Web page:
Feasibility and Infeasibility of Secure Computation with Malicious PUFs

Result by Dana Dachman-Soled, Nils Fleischhacker, Jonathan Katz, Anna Lysyanskaya, Dominique Schröder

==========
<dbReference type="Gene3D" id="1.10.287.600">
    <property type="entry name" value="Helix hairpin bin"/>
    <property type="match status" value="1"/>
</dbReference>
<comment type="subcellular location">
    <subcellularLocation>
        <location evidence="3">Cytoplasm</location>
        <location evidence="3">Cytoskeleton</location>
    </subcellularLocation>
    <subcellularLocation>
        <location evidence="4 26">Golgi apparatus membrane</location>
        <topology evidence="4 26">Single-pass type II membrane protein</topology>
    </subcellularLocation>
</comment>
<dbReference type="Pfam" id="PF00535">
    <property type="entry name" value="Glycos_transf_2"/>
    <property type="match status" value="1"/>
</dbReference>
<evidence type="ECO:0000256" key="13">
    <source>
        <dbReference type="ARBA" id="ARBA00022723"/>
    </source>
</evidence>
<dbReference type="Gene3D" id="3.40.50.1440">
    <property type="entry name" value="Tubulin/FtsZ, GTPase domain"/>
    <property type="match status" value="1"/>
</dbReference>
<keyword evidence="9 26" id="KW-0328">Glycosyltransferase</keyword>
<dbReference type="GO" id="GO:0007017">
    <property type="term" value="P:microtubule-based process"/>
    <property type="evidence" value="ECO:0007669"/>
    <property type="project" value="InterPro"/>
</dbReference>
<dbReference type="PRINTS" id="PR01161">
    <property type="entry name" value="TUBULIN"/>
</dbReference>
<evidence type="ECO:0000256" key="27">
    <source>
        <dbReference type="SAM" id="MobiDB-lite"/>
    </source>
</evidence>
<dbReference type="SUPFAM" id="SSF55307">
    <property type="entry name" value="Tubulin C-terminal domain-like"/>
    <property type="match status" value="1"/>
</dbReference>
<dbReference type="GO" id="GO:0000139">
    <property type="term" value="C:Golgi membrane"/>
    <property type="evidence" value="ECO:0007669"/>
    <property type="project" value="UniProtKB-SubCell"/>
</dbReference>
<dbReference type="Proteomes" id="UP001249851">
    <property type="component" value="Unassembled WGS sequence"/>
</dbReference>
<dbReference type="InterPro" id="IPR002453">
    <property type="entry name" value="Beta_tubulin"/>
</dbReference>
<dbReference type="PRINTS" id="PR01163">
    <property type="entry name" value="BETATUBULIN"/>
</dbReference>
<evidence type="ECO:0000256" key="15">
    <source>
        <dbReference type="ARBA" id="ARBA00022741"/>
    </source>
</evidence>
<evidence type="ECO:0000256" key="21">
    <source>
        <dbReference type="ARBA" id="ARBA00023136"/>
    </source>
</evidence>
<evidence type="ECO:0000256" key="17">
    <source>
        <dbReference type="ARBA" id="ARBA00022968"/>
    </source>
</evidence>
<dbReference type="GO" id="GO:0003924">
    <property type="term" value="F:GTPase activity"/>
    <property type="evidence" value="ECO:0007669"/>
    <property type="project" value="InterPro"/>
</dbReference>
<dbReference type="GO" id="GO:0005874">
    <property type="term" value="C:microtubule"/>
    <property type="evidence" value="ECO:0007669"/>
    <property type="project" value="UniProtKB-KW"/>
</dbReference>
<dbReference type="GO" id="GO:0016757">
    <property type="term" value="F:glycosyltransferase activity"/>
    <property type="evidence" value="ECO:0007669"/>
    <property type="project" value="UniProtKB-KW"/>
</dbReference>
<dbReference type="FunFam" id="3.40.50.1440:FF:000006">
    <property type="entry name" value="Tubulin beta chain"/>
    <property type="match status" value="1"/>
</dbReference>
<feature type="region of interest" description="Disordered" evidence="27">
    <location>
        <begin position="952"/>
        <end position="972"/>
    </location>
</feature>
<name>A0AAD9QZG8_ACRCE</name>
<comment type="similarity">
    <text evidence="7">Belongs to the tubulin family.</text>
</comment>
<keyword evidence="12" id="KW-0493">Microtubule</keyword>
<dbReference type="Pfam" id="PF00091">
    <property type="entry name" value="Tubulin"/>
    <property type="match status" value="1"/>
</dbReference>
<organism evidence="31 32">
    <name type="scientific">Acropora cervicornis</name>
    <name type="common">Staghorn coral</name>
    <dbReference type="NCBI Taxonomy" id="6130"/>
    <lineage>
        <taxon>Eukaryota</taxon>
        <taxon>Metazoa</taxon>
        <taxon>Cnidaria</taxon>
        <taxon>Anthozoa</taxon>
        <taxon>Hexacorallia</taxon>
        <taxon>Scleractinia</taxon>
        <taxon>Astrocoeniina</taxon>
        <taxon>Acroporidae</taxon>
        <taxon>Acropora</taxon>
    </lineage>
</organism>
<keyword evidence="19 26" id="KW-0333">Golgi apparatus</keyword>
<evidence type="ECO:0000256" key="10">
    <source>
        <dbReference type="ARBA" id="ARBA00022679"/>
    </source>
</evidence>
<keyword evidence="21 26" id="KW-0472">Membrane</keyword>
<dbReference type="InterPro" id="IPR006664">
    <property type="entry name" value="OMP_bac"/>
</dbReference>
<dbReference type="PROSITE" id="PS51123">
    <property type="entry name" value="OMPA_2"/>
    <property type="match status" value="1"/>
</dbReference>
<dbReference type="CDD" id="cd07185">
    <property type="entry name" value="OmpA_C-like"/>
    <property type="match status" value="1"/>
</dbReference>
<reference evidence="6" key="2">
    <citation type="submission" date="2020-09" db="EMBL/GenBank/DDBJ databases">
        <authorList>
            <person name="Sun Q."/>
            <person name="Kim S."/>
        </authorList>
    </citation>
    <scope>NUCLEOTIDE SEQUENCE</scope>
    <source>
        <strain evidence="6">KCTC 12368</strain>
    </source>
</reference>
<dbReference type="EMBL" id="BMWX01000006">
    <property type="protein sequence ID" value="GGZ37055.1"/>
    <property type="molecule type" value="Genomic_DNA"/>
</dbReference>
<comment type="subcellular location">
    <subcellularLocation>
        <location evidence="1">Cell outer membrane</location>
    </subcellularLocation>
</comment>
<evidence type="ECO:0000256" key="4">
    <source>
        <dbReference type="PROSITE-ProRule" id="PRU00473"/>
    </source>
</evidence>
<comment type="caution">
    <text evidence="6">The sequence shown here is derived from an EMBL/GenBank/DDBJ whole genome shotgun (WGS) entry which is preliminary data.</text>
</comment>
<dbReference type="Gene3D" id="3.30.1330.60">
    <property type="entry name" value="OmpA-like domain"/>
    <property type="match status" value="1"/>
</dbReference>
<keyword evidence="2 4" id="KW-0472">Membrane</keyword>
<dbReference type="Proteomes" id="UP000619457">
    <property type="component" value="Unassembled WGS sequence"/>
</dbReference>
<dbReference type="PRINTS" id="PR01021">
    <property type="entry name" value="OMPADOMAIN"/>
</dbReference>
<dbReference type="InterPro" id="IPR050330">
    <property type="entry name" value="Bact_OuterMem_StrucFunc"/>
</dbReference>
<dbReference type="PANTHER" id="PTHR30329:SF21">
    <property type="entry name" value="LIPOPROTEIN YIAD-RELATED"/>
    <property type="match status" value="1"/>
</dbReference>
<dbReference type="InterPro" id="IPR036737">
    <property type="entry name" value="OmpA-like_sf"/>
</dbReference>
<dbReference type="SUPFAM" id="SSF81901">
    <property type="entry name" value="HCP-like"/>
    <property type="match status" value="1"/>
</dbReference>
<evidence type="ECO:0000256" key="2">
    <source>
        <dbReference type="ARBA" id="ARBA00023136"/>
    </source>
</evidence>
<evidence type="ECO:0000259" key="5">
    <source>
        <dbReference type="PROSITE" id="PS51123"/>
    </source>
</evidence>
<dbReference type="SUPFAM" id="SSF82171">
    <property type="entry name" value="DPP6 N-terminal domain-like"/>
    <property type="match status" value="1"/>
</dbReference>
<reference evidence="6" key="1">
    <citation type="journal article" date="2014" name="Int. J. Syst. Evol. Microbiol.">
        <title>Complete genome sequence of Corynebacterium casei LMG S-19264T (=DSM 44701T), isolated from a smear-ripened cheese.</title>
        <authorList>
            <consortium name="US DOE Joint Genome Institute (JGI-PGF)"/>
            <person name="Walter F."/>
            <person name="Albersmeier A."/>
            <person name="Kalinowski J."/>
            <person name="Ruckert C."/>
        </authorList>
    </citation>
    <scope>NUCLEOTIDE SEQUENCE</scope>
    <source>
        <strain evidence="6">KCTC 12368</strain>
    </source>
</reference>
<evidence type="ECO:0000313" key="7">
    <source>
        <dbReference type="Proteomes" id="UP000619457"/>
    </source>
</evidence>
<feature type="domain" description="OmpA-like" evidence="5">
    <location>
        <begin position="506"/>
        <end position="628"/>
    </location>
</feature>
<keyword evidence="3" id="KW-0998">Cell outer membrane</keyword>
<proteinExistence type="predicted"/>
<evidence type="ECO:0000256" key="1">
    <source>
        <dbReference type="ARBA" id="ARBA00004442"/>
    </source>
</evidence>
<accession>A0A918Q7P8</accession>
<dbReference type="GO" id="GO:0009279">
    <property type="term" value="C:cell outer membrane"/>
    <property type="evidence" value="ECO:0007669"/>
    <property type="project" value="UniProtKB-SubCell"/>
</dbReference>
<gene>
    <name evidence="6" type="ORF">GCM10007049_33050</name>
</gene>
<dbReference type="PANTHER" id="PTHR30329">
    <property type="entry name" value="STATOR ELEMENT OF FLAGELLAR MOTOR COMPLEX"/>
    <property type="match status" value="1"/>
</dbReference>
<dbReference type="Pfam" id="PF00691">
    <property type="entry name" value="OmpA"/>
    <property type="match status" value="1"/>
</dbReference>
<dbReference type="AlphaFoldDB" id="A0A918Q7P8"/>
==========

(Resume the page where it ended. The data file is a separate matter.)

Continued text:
Nils talks about (in)feasibility results of maliciously generated PUFs. First remember that PUF is an acronym for physically uncloneable function and can be viewed as a singleton hardware device. It takes an input, evaluates a function on this input, and returns the output. However, it is not possible to make a clone of such a device (either physically or in software). In general we wish the function of a PUF to be random so we can view it as a random oracle. One might wonder why we care about PUFs? Results have been shown that under the assumption of a correctly constructed PUF it is possible to achieve unconditional secure MPC. Furthermore, it is possible to achieve UC secure protocols without a trusted setup, like a common reference string, when using PUFs. However, in regards to feasibility results, when one assumes that the PUF can behave maliciously, results are scarce. Nils and his co-authors show that if the maliciously constructed PUF is stateless, then it IS possible to do unconditionally UC secure MPC, but if the PUF is stateful, and thus may record queries, then it is NOT possible to do unconditionally UC secure MPC. Their proofs are based on the construction of oblivious transfer from PUFs, which is sufficient for secure computation.

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